Text Illustrations

A. Quotes on the Conscience

J. I. Packer—There are two sorts of sick consciences, those that are not aware enough of sin and those that are not aware enough of pardon.

Anonymous—‘Let your conscience be your guide’ is only valid if God’s Word is guiding your conscience.

Elton Trueblood—It is important to cultivate an uneasy conscience. The good conscience is an invention of the devil.

J. Oswald Sanders—Every conscience needs instruction. Its delicate mechanism has been thrown off balance by the Fall. Just as a bullet will reach the bull’s-eye only if the two sights are in correct alignment, so correct moral judgments are delivered only when the conscience is correctly aligned with the Scriptures.

B. Illustrations Concerning Conscience

If you have ever ridden a bicycle by a yard that has an invisible fence, you probably are not aware of what it is like to have a dog to come charging at you and suddenly rear up and yelp and turn back toward the house. But those dogs that have been equipped with a collar that will begin to beep and then emit small shocks when they get to the buried wire known when to turn around and go back home. The conscience can work like that if it has been Spirit and Word filled. When we start to approach a boundary, the conscience begins to beep and it will jolt us if we cross those barriers. It serves as an invisible fence.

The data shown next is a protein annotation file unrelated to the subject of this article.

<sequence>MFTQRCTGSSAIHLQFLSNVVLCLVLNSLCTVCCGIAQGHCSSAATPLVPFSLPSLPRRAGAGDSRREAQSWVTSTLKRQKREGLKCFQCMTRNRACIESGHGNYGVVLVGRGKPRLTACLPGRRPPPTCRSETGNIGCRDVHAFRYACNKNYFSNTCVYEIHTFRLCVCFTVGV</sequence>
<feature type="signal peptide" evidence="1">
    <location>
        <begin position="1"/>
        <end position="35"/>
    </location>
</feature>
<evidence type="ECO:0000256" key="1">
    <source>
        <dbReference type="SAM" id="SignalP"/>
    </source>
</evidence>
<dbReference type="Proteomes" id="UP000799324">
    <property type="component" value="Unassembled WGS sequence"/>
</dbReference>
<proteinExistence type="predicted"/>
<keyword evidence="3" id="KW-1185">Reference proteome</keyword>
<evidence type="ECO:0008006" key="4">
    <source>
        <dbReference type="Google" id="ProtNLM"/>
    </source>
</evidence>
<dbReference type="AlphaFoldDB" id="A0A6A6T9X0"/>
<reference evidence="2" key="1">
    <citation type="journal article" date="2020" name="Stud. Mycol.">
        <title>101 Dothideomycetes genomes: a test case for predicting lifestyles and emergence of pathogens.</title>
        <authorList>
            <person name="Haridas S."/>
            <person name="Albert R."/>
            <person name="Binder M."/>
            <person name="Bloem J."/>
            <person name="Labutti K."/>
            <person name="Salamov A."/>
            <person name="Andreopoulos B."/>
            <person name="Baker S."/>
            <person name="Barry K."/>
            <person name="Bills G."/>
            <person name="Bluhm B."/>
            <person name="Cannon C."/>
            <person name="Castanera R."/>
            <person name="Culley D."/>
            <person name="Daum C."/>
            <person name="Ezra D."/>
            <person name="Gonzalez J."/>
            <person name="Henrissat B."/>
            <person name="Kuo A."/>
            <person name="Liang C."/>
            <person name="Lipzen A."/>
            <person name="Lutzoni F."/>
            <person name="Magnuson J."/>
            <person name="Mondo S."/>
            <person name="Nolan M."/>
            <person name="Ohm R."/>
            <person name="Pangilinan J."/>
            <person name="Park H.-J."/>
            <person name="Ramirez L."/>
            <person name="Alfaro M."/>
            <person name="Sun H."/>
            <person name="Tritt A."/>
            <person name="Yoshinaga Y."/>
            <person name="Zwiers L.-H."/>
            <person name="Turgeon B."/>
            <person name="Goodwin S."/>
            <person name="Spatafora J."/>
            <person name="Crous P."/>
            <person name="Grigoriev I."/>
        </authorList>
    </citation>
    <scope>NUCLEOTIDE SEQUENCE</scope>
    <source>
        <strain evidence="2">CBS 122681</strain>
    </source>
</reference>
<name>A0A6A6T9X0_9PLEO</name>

-Erwin Lutzer wrote a book called “Hitler’s Cross.” In that book he gave the startling details of how that Adolf Hitler trained his SS troops to do some of the heinous things during World War II. Heinrich Himmler was the man in charge of these men and in the beginning he was faced with a difficult dilemma of taking young decent German men and turning them into raw killers.

-Lutzer wrote:

Both Hitler and Himmler believed that each of the SS troops had to perform some deed that violated their conscience and sense of decency. Only when they did what others found to be reprehensible would they break away from their old values. The conscience had to be deadened through these acts of barbarism; that would serve the dual purpose of cutting the recruit off from his past ties, his family and friends, and of bonding him to his new peers and his leader. The break would be so complete that he could never go back. An act of torture or murder would unite him with blood brothers who had crossed the line, felt the same numbness, and sworn themselves to uphold the same cause.

The Nazis proved that ordinary people, if controlled with rigid discipline and the power of mass psychology, can be induced to carry out the most brutal and destructive crime the human mind can devise. The troops could say with Hermann Goering, “I have no conscience! Adolf Hitler is my conscience!”

From a sermon by Philip Harrelson, The Red Heifer, 5/14/2012

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